High


Unknown


ISM Index (Institute for Supply Management)

Thursday's big news will be the release of the Institute for Supply Management's (ISM) manufacturing index at 10:00 AM ET. This index measures manufacturer sentiment and is expected to show 52.2, slipping from last month's reading of 52.6. A reading below 50 is considered a recessionary sign because it means that more surveyed manufacturers felt business worsened during the month than those who felt it had improved. A larger than expected decline in the index would likely cause selling in the stock markets and lead to an improvement in mortgage rates Thursday.

High


Unknown


Employment Situation

The biggest news of the week comes Friday morning. The Labor Department will post the unemployment rate, number of new jobs added or lost and average hourly earnings for August early Friday morning. The ideal scenario for the bond market and mortgage rates is rising unemployment, a drop in payrolls and earnings to fall slightly. Analysts are expecting to see that the unemployment rate fell 0.1% to 4.8% and that 180,000 jobs were added during the month. Weaker than expected readings would signal employment sector weakness and would be very good news for bonds and mortgage rates Friday. However, if we get stronger than expected numbers, mortgage rates will probably spike higher Friday as it would give the Fed a good reason to raise key short-term interest rates sooner than later.

Medium


Unknown


Factory Orders

July's Factory Orders data will close out this week’s calendar late Friday morning. This report measures manufacturing sector strength and is similar to last week's Durable Goods Orders, but includes orders for both durable and non-durable goods. It is expected to show a 2.0% increase in new orders. A smaller than expected rise would be favorable for bonds, but I don't see this data causing much movement in rates unless its results vary greatly from forecasts since the big-ticket products portion of the report was released last week and the monthly Employment report is considered to be a key release.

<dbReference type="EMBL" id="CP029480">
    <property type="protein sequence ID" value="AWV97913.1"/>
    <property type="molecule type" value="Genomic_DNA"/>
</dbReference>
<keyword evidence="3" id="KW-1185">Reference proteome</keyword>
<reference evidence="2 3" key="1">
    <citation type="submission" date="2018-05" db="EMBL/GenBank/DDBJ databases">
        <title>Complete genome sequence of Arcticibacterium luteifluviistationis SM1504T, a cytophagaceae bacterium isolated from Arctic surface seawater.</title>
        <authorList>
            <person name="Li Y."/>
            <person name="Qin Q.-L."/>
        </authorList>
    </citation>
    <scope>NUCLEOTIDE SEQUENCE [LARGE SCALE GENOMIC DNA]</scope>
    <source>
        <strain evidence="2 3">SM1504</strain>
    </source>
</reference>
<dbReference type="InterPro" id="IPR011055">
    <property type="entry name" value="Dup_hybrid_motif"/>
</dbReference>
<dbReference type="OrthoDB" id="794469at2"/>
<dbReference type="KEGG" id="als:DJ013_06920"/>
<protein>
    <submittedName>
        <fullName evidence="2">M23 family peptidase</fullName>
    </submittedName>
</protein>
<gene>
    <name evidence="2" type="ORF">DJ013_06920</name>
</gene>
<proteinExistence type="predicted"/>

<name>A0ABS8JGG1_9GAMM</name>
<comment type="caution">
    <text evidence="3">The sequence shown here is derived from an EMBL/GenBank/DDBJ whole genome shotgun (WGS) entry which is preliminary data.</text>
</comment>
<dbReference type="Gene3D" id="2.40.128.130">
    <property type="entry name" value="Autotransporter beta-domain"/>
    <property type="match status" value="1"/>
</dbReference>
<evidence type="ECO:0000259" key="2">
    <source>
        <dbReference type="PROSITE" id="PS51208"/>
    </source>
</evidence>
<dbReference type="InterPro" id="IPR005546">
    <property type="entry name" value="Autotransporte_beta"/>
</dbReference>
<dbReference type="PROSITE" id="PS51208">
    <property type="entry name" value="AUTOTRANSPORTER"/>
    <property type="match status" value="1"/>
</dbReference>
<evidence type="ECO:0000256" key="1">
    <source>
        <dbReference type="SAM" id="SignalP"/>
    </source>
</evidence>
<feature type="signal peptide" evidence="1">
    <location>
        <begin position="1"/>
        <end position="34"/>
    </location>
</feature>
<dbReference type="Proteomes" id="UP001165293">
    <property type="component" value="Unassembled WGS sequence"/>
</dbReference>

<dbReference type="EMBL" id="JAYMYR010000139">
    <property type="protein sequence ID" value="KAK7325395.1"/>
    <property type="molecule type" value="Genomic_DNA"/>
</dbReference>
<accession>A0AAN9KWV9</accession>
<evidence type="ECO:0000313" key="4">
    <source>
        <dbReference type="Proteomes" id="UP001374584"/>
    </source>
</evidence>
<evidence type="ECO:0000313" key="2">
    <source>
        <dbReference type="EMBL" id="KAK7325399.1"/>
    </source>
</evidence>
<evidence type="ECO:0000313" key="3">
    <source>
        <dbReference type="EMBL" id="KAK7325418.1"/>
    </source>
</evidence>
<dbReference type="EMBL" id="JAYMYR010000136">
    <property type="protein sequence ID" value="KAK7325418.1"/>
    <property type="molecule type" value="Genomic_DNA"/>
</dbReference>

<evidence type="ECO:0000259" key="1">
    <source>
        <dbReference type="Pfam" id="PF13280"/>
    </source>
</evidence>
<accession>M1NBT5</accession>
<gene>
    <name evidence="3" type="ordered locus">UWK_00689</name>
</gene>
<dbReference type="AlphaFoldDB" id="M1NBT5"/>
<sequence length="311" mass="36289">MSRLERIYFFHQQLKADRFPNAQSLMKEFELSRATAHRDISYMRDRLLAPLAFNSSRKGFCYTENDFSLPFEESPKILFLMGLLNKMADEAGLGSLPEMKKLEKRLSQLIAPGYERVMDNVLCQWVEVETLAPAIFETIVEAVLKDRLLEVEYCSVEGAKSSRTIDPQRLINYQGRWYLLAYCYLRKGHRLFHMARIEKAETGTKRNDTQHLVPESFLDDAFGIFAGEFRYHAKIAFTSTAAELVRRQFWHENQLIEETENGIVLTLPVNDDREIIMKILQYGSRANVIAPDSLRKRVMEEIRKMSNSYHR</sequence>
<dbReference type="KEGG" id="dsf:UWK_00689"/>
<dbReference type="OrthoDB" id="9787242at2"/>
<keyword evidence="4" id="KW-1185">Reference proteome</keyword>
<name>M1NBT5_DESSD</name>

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Unknown


none

Overall, Friday is likely to be the most important day for mortgage rates but Thursday could also be pretty active. The best candidate for calmest day is Wednesday, assuming that the ADP release shows no surprises. Tuesday also carries the possibility of being one of the calmer days of the week. However, I believe we are in for an active week in the financial and mortgage markets. Therefore, please proceed carefully if still floating an interest rate and closing in the near future.

Float / Lock Recommendation

If I were considering financing/refinancing a home, I would.... Lock if my closing was taking place within 7 days... Lock if my closing was taking place between 8 and 20 days... Lock if my closing was taking place between 21 and 60 days... Lock if my closing was taking place over 60 days from now... This is only my opinion of what I would do if I were financing a home. It is only an opinion and cannot be guaranteed to be in the best interest of all/any other borrowers.